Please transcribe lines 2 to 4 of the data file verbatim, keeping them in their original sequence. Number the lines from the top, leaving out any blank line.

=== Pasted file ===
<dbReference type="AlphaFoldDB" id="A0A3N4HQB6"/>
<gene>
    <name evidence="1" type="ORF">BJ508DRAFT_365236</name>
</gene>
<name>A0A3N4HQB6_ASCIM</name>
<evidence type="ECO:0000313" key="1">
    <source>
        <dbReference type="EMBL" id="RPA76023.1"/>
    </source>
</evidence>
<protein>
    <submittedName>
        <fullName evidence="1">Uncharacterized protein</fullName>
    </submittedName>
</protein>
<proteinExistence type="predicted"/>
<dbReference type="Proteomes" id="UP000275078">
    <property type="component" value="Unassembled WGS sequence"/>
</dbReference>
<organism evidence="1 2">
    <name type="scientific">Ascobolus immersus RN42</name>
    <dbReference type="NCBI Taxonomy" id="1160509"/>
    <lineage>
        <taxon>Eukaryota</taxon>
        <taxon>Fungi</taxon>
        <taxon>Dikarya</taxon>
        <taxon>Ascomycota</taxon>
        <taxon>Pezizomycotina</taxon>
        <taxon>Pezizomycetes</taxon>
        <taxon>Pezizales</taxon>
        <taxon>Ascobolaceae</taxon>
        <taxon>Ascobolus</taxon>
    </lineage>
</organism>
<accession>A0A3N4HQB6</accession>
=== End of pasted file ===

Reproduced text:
<gene>
    <name evidence="1" type="ORF">BJ508DRAFT_365236</name>
</gene>